Year 1: Reflections

In this first year of my MA Fine Art (January to December 2011), I feel we covered a huge amount of ground. Much of the research I conducted is still relevant for my current practice and the direction in which I am focusing. The research actually predicts some of my current working methods and techniques, slightly more so than the other work actually created. I entered this MA programme in order to focus my practice and receive critical and contextual support for the direction in which to focus. This year I also attempted to “blow off the doors” and leave everything open to question. This includes questioning what media and type of work I “should” be making.

“Map of My Territory” was a surprising difficult assignment. It grew very complex, which isn’t surprising as I have tendency to create complexity. I approached the assignment in a manner I feel very strongly about, by first focusing on how I can make the best, most authentic art for me. The ideas and influences remain relevant even now after year one.

Moving into sculpture and working with casting and mold making techniques and materials for the first time was another challenge I took on this year.

There were times during the year I felt overwhelmed, and looking back on the volume of work and the project accomplished, that feeling is understandable. Taking on the (e)merge Art Fair project resulted in the equivalent of two months of work. Then for my final project I ambitiously decided to move forward with some ideas around sculpture which grew out of making the 200 small netsuke for Give & Take. Working with sculpture was important as a next step. Likewise, this year I make my first stop motion video animations. These were very simple, but I believe they were very successful and I intend to make more.  Not have a studio was difficult this year. I did all of the work in my apartment and mostly in my kitchen. I will be looking for a studio in the new year.

In summary I would say that this year was about reaching broadly and being very ambitious in terms of scope and productivity. This had advantages and disadvantages. One disadvantage was that I did not explore some of the ideas as thoroughly as I would like. However, as I focus the vision for my practice, these ideas may remain relevant to work through in the future. This includes the idea of creating a “magazine” for my Give & Take product photographs.

What I will do differently next year is to narrow down my scope of production. I want to explore how to fit painting into my practice, if indeed it does fit. I still believe myself to be basically both a painter and a photographer. I also need to consider this new step into participatory installation. This could be an entirely new direction, or it could fit with my other interests. The level of critical and aesthetic discourse varies quite a bit depending on the academic background and personality of each student. I hope this will become more even in the next few years. I also feel that not having met the tutors and the other students in person is a disadvantage. We have had some students drop out of the program and I am now the only student outside of the UK, and remain the only student in North America. I will be looking to finance the trip to Barnsley for the workshop to kick off our second year in February 2012.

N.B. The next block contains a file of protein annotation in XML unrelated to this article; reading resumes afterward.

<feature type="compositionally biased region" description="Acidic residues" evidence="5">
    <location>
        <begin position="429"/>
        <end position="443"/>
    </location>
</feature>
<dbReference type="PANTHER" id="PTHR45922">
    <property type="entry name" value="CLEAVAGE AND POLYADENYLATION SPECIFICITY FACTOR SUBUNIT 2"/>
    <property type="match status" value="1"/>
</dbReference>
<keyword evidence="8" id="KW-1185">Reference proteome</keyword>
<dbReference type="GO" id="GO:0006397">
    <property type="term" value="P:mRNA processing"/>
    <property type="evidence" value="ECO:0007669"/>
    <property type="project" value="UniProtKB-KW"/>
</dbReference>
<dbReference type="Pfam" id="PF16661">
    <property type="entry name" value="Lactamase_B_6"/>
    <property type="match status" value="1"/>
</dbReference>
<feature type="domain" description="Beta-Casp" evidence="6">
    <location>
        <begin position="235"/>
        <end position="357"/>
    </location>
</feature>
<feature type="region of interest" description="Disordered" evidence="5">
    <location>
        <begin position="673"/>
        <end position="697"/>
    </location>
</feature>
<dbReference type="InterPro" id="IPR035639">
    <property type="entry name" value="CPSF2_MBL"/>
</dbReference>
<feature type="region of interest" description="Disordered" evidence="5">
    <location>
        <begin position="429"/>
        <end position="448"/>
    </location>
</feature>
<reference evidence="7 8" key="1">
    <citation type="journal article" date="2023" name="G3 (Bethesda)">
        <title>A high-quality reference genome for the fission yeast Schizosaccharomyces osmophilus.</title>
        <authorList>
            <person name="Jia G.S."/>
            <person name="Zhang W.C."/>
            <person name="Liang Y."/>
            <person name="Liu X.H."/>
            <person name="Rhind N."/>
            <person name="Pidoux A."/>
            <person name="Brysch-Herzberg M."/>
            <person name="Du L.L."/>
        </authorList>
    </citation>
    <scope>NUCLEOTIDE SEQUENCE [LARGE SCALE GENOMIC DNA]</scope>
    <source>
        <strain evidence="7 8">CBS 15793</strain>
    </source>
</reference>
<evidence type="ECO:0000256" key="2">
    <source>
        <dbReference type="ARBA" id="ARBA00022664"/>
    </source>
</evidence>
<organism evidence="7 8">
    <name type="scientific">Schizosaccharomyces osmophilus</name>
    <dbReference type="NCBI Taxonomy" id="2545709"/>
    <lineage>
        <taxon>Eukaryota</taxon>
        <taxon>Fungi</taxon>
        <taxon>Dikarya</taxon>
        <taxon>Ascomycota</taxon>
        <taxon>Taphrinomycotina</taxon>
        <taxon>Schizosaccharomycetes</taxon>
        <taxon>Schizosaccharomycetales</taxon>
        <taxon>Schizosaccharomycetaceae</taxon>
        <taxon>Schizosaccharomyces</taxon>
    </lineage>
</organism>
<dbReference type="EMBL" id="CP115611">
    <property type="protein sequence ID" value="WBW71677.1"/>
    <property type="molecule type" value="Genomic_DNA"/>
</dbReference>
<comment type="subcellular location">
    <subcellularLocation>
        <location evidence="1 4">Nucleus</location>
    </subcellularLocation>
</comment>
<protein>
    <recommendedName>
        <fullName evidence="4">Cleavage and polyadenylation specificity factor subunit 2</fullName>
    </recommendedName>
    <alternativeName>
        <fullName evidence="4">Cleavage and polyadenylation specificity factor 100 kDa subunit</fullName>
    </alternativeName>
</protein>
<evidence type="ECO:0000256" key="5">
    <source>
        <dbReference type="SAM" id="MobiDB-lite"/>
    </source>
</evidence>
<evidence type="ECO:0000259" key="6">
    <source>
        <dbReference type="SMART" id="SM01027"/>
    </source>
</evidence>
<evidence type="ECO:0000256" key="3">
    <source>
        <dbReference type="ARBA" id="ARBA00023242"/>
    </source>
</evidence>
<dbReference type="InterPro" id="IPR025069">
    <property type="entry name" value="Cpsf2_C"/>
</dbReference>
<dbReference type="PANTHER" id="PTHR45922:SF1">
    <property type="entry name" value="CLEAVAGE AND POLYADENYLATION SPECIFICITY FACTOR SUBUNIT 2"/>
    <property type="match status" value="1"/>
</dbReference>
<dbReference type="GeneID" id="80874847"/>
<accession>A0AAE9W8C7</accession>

A final and important revelation from this year is about finding the balance between planning and organically letting work develop. For me this is related to not designing the exact outcome ahead of time. This has the result of providing “space” for the work to have metaphor and not be literal. I’ve learned that the best work has this intangible and hard-to-describe quality. When my work has been less successful in the past it is because it is too literal in it’s attempt to deliver or impart some information or story. This understanding will definitely influence all of my work and my process going forward.

Themes in my work and practice:

  • Product photography
  • Consumerism/Consumption
  • Stop frame sequential photography – progressive photography
  • Private moments of gesture and contemplation, decision making
  • Participation in the artwork
  • Sequential photography as animation
  • Conflation of forms through expansion – sculpture, photography and painting
  • Expanded photography
  • Repetition

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